Machine Learning and Its Impact on Organizational Culture

Define the 7 major ways in which Machine Learning (ML) can impact organizational culture and weigh the pros and cons of implementing AI in your business.


Machine Learning has had an enormous impact on the way organizations operate day to day and how their employees feel about their work and their company.

In optimal cases, the implementation of machine learning models and artificial intelligence (AI) has allowed companies to transform digitally, hence keeping them on the cutting edge of innovation.

In less than optimal cases, machine learning (ML) and AI have created tension and friction among departments where daily person to person communication is ingrained in businesses processes, and therefore, not so easily transferred to a technology system.

In this article, we’ll explore 7 major areas in which machine learning can impact organizational culture and we'll also highlight some of the pros and cons of these impacts.

Note: While reading, it's important to keep in mind that these impacts can vary dramatically based on specific factors like industry, business size, organizational structure, and more.

1. Innovative

Machine learning models give organizations the opportunity to take large amounts of data and business processes and replicate them in a repeatable, scalable way. As a result, this creates more time and opportunity for future innovation.

An optimized ML system can theoretically produce the same outcomes that a trained individual would. By doing so, it frees up time and human resources to develop and innovate in other areas of the business that require new human learning. In addition, these new, innovative learnings can be passed down and taught to machines over time.

This ability for companies to delegate repeatable work to systems allows them to make big strides forward, and as a result, it keeps them more competitive.

2. Aggressive

By default, increasing and driving innovation top-down in an organization makes that organization more competitive or ‘aggressive’ in its space.

There have been many studies about AI and how companies that do not adopt it may never catch up to their competitive counterparts while companies that take advantage of AI are positioning themselves to face future digital transformation.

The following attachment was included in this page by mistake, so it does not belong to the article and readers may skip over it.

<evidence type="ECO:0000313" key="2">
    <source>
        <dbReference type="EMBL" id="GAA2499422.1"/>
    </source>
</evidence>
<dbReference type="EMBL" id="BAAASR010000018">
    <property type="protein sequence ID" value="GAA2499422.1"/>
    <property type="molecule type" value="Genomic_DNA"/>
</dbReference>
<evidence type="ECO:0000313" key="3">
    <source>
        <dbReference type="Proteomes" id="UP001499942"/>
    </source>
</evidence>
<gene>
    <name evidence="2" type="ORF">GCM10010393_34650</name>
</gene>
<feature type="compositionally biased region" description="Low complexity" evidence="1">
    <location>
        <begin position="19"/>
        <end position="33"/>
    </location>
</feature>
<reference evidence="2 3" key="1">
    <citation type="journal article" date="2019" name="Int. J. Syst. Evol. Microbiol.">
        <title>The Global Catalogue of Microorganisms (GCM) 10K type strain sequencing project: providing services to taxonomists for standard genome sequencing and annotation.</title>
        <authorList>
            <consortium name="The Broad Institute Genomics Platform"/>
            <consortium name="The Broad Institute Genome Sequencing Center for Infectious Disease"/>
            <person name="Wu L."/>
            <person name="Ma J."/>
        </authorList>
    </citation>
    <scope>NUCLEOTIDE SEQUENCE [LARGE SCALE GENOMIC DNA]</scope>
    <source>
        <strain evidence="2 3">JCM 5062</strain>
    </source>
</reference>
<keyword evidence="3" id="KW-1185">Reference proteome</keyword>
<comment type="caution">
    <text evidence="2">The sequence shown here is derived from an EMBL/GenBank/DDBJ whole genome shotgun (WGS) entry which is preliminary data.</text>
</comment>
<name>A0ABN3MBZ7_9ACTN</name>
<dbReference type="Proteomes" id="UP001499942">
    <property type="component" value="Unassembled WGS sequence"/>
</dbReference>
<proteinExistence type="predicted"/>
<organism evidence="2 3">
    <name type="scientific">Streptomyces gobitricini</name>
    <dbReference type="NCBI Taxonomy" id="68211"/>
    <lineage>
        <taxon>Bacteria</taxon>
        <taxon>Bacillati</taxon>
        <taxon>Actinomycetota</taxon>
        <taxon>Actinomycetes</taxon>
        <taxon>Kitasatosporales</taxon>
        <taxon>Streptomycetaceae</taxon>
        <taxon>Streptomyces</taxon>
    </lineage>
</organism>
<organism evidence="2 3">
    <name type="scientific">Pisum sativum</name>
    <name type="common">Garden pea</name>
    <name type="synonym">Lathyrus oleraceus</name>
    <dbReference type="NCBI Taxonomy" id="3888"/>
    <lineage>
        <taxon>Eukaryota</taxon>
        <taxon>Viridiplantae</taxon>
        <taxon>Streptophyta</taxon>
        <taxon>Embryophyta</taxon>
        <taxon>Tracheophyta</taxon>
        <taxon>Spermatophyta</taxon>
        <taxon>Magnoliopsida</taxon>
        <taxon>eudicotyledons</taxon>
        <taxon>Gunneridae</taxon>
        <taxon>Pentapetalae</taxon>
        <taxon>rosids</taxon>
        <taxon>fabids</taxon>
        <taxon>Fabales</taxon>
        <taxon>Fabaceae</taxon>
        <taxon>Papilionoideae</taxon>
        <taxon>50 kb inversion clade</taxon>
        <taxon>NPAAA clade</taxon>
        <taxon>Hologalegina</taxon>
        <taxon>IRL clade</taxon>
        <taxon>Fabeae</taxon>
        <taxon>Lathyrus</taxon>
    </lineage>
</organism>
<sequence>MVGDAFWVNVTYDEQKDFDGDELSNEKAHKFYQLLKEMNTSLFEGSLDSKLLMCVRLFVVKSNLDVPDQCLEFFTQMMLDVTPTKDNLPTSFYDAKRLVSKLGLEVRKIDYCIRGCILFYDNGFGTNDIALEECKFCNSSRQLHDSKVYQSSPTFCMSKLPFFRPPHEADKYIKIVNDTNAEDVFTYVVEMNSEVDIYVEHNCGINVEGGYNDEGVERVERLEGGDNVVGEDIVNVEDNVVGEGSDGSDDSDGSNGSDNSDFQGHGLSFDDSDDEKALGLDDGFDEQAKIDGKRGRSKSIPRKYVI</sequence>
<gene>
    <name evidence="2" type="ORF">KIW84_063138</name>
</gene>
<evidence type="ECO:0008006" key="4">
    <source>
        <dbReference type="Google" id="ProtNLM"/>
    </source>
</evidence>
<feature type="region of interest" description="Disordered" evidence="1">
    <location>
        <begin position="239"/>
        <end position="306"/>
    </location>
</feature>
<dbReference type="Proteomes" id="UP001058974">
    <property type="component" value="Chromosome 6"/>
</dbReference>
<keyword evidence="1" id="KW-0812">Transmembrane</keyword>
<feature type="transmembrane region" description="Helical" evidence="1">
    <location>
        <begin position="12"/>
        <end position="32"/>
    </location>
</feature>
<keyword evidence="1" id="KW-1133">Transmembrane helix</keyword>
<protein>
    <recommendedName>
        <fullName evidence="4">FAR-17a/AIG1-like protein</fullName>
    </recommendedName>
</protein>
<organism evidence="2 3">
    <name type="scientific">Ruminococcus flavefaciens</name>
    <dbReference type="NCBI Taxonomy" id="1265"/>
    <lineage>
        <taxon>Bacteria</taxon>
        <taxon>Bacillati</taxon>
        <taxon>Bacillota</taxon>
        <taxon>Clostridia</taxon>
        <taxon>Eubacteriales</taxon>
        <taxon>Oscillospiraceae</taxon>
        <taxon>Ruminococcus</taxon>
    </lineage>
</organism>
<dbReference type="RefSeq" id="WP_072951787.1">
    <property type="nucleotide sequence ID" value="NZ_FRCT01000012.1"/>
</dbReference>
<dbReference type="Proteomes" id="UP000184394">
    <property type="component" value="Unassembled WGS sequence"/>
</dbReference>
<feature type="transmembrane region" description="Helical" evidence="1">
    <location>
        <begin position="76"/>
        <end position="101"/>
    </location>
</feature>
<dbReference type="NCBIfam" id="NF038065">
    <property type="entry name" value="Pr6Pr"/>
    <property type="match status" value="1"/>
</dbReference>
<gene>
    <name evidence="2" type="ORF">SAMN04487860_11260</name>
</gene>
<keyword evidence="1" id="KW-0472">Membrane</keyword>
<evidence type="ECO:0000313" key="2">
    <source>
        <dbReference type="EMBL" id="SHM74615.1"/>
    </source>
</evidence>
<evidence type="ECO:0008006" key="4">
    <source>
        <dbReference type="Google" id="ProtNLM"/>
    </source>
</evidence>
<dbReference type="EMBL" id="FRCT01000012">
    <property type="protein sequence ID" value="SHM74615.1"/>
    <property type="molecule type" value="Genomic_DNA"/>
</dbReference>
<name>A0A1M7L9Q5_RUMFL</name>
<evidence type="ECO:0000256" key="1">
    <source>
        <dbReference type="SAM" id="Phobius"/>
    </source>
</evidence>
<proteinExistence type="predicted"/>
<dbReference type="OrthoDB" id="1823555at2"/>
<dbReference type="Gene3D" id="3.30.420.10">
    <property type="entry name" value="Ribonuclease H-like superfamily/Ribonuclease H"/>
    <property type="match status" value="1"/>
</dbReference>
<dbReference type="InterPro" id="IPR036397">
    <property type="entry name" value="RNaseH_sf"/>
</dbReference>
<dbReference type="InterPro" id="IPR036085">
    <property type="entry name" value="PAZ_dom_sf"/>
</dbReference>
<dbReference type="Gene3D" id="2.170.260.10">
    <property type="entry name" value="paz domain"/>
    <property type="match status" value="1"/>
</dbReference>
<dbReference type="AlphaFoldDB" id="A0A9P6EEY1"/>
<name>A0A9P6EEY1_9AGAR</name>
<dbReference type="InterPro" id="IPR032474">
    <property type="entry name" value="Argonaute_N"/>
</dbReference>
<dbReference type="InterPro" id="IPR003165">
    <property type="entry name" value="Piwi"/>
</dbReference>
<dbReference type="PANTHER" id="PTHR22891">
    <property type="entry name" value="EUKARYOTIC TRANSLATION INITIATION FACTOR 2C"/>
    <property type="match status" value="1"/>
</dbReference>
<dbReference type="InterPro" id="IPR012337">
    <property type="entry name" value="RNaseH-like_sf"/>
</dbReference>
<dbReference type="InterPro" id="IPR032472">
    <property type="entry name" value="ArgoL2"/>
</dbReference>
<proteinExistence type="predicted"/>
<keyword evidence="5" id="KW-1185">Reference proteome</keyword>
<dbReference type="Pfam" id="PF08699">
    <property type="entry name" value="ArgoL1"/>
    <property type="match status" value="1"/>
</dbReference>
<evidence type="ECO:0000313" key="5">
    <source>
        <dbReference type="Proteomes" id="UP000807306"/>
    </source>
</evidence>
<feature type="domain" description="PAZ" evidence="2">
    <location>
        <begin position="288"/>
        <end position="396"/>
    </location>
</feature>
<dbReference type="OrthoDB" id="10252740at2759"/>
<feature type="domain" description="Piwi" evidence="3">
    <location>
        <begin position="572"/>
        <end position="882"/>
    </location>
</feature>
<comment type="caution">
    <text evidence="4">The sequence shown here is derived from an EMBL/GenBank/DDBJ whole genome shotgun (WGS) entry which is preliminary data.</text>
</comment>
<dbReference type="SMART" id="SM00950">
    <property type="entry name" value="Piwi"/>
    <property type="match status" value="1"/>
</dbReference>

There are many pros to being more aggressive in this space including but not limited to more efficient operations, more opportunity for growth, and more informed decision making.

The potential drawback is that by instilling a competitive culture, you may experience some negative sentiment from existing employees whose job functions or roles change or become non-essential.

3. Outcome Oriented

The science of data analytics in business is primarily based on predicting outcomes to help drive businesses forward.

Modern data and analytics allow machine learning models to produce data that is consistent with the findings of informed decision-makers. It empowers individuals in an organization to take more calculated actions when approached with familiar problems or challenges.

No longer do individuals have to play the guessing game of ‘What should I do,’ but instead they are able to act accordingly and within the best interest of the business itself.

If you enable your machine learning model to produce actionable insights, but you don’t give your team the proper tools to respond accordingly, then you have only solved a part of the problem and your ultimate outcomes will not be optimized.

4. Stable

How robust you can make your machine learning model is largely dependent on the training dataset and how stable the model can remain when the data inputs change over a period of time.

A well-trained, well-built system has the ability to provide dependable solutions and it can even become a single source of truth for multiple employees and departments.